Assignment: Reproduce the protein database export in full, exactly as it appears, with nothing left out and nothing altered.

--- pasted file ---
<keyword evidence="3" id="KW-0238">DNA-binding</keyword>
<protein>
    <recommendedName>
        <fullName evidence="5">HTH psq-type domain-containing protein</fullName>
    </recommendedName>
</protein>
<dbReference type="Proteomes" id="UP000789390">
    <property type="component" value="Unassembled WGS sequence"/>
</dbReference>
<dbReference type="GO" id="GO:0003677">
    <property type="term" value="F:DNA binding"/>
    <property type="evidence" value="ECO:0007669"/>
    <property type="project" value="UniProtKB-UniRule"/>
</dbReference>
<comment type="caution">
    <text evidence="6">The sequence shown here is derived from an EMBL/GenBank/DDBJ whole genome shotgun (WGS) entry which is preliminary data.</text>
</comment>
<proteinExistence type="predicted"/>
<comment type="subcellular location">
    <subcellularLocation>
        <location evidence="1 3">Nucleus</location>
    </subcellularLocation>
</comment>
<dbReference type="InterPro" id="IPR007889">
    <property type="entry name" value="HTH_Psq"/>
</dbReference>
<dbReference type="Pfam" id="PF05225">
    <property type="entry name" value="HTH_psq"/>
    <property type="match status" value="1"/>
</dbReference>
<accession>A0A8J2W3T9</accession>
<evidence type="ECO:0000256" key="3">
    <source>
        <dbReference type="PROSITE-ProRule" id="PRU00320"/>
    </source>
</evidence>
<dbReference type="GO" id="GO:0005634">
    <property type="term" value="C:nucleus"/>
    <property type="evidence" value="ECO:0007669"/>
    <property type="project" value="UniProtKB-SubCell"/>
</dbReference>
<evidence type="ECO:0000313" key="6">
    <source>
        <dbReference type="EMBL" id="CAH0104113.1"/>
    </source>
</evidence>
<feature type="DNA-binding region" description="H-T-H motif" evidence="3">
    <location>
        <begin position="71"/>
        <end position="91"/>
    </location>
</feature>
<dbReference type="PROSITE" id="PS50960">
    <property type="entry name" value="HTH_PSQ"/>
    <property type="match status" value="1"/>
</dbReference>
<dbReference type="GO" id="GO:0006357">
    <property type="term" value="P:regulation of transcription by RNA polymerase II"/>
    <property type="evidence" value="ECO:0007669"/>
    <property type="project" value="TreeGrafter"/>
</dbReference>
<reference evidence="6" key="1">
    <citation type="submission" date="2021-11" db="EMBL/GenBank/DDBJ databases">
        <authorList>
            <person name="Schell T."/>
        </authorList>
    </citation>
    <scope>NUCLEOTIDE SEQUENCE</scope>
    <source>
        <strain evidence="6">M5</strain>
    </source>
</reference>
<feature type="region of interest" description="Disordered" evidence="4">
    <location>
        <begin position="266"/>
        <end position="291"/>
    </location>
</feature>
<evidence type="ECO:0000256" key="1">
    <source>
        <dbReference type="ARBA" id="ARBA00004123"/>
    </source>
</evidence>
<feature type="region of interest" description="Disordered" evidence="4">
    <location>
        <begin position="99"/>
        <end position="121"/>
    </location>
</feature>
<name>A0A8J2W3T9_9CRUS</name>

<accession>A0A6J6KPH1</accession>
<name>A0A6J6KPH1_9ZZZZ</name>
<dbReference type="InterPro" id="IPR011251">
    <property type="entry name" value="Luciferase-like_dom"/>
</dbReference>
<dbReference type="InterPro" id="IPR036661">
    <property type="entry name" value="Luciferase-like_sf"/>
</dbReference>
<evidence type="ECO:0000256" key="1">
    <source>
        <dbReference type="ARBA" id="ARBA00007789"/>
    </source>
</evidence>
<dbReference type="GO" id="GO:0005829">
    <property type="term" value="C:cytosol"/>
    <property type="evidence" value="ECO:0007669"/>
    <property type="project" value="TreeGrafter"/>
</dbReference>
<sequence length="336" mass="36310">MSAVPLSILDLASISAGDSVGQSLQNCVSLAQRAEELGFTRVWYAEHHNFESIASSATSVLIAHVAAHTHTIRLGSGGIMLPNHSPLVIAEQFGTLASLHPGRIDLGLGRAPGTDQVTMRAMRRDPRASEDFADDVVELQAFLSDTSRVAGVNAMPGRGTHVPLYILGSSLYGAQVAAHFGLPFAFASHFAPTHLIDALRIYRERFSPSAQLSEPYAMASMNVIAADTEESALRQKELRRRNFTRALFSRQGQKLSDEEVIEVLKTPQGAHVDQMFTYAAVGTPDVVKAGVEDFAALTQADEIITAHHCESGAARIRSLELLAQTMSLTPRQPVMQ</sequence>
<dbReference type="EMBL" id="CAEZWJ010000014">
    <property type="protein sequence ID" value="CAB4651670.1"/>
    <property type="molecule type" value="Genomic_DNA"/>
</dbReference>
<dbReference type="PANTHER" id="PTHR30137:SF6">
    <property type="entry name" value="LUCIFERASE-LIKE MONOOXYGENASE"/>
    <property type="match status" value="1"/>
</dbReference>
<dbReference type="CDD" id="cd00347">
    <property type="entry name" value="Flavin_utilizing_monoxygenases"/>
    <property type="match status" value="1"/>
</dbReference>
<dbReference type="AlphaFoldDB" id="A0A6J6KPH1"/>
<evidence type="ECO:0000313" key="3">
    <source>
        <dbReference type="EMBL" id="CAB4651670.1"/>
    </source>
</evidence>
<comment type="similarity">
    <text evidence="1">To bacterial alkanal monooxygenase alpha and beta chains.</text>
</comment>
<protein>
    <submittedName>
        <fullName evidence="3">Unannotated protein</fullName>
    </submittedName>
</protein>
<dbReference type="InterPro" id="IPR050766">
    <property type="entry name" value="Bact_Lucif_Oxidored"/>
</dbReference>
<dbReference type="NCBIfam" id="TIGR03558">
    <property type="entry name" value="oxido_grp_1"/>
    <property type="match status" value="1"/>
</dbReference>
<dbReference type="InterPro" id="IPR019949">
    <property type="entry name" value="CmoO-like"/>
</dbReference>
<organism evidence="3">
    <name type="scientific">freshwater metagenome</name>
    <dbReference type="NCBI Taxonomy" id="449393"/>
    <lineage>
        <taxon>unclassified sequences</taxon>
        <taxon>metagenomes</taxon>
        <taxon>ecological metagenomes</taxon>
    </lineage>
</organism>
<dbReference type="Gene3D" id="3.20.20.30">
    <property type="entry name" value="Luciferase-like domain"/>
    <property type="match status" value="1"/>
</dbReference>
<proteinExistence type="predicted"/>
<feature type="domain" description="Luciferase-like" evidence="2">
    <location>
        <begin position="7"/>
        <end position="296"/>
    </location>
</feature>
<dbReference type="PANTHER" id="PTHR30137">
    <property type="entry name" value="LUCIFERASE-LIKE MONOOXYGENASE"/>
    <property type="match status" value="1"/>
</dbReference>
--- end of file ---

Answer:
<keyword evidence="3" id="KW-0238">DNA-binding</keyword>
<protein>
    <recommendedName>
        <fullName evidence="5">HTH psq-type domain-containing protein</fullName>
    </recommendedName>
</protein>
<dbReference type="Proteomes" id="UP000789390">
    <property type="component" value="Unassembled WGS sequence"/>
</dbReference>
<dbReference type="GO" id="GO:0003677">
    <property type="term" value="F:DNA binding"/>
    <property type="evidence" value="ECO:0007669"/>
    <property type="project" value="UniProtKB-UniRule"/>
</dbReference>
<comment type="caution">
    <text evidence="6">The sequence shown here is derived from an EMBL/GenBank/DDBJ whole genome shotgun (WGS) entry which is preliminary data.</text>
</comment>
<proteinExistence type="predicted"/>
<comment type="subcellular location">
    <subcellularLocation>
        <location evidence="1 3">Nucleus</location>
    </subcellularLocation>
</comment>
<dbReference type="InterPro" id="IPR007889">
    <property type="entry name" value="HTH_Psq"/>
</dbReference>
<dbReference type="Pfam" id="PF05225">
    <property type="entry name" value="HTH_psq"/>
    <property type="match status" value="1"/>
</dbReference>
<accession>A0A8J2W3T9</accession>
<evidence type="ECO:0000256" key="3">
    <source>
        <dbReference type="PROSITE-ProRule" id="PRU00320"/>
    </source>
</evidence>
<dbReference type="GO" id="GO:0005634">
    <property type="term" value="C:nucleus"/>
    <property type="evidence" value="ECO:0007669"/>
    <property type="project" value="UniProtKB-SubCell"/>
</dbReference>
<evidence type="ECO:0000313" key="6">
    <source>
        <dbReference type="EMBL" id="CAH0104113.1"/>
    </source>
</evidence>
<feature type="DNA-binding region" description="H-T-H motif" evidence="3">
    <location>
        <begin position="71"/>
        <end position="91"/>
    </location>
</feature>
<dbReference type="PROSITE" id="PS50960">
    <property type="entry name" value="HTH_PSQ"/>
    <property type="match status" value="1"/>
</dbReference>
<dbReference type="GO" id="GO:0006357">
    <property type="term" value="P:regulation of transcription by RNA polymerase II"/>
    <property type="evidence" value="ECO:0007669"/>
    <property type="project" value="TreeGrafter"/>
</dbReference>
<reference evidence="6" key="1">
    <citation type="submission" date="2021-11" db="EMBL/GenBank/DDBJ databases">
        <authorList>
            <person name="Schell T."/>
        </authorList>
    </citation>
    <scope>NUCLEOTIDE SEQUENCE</scope>
    <source>
        <strain evidence="6">M5</strain>
    </source>
</reference>
<feature type="region of interest" description="Disordered" evidence="4">
    <location>
        <begin position="266"/>
        <end position="291"/>
    </location>
</feature>
<evidence type="ECO:0000256" key="1">
    <source>
        <dbReference type="ARBA" id="ARBA00004123"/>
    </source>
</evidence>
<feature type="region of interest" description="Disordered" evidence="4">
    <location>
        <begin position="99"/>
        <end position="121"/>
    </location>
</feature>
<name>A0A8J2W3T9_9CRUS</name>

<accession>A0A6J6KPH1</accession>
<name>A0A6J6KPH1_9ZZZZ</name>
<dbReference type="InterPro" id="IPR011251">
    <property type="entry name" value="Luciferase-like_dom"/>
</dbReference>
<dbReference type="InterPro" id="IPR036661">
    <property type="entry name" value="Luciferase-like_sf"/>
</dbReference>
<evidence type="ECO:0000256" key="1">
    <source>
        <dbReference type="ARBA" id="ARBA00007789"/>
    </source>
</evidence>
<dbReference type="GO" id="GO:0005829">
    <property type="term" value="C:cytosol"/>
    <property type="evidence" value="ECO:0007669"/>
    <property type="project" value="TreeGrafter"/>
</dbReference>
<sequence length="336" mass="36310">MSAVPLSILDLASISAGDSVGQSLQNCVSLAQRAEELGFTRVWYAEHHNFESIASSATSVLIAHVAAHTHTIRLGSGGIMLPNHSPLVIAEQFGTLASLHPGRIDLGLGRAPGTDQVTMRAMRRDPRASEDFADDVVELQAFLSDTSRVAGVNAMPGRGTHVPLYILGSSLYGAQVAAHFGLPFAFASHFAPTHLIDALRIYRERFSPSAQLSEPYAMASMNVIAADTEESALRQKELRRRNFTRALFSRQGQKLSDEEVIEVLKTPQGAHVDQMFTYAAVGTPDVVKAGVEDFAALTQADEIITAHHCESGAARIRSLELLAQTMSLTPRQPVMQ</sequence>
<dbReference type="EMBL" id="CAEZWJ010000014">
    <property type="protein sequence ID" value="CAB4651670.1"/>
    <property type="molecule type" value="Genomic_DNA"/>
</dbReference>
<dbReference type="PANTHER" id="PTHR30137:SF6">
    <property type="entry name" value="LUCIFERASE-LIKE MONOOXYGENASE"/>
    <property type="match status" value="1"/>
</dbReference>
<dbReference type="CDD" id="cd00347">
    <property type="entry name" value="Flavin_utilizing_monoxygenases"/>
    <property type="match status" value="1"/>
</dbReference>
<dbReference type="AlphaFoldDB" id="A0A6J6KPH1"/>
<evidence type="ECO:0000313" key="3">
    <source>
        <dbReference type="EMBL" id="CAB4651670.1"/>
    </source>
</evidence>
<comment type="similarity">
    <text evidence="1">To bacterial alkanal monooxygenase alpha and beta chains.</text>
</comment>
<protein>
    <submittedName>
        <fullName evidence="3">Unannotated protein</fullName>
    </submittedName>
</protein>
<dbReference type="InterPro" id="IPR050766">
    <property type="entry name" value="Bact_Lucif_Oxidored"/>
</dbReference>
<dbReference type="NCBIfam" id="TIGR03558">
    <property type="entry name" value="oxido_grp_1"/>
    <property type="match status" value="1"/>
</dbReference>
<dbReference type="InterPro" id="IPR019949">
    <property type="entry name" value="CmoO-like"/>
</dbReference>
<organism evidence="3">
    <name type="scientific">freshwater metagenome</name>
    <dbReference type="NCBI Taxonomy" id="449393"/>
    <lineage>
        <taxon>unclassified sequences</taxon>
        <taxon>metagenomes</taxon>
        <taxon>ecological metagenomes</taxon>
    </lineage>
</organism>
<dbReference type="Gene3D" id="3.20.20.30">
    <property type="entry name" value="Luciferase-like domain"/>
    <property type="match status" value="1"/>
</dbReference>
<proteinExistence type="predicted"/>
<feature type="domain" description="Luciferase-like" evidence="2">
    <location>
        <begin position="7"/>
        <end position="296"/>
    </location>
</feature>
<dbReference type="PANTHER" id="PTHR30137">
    <property type="entry name" value="LUCIFERASE-LIKE MONOOXYGENASE"/>
    <property type="match status" value="1"/>
</dbReference>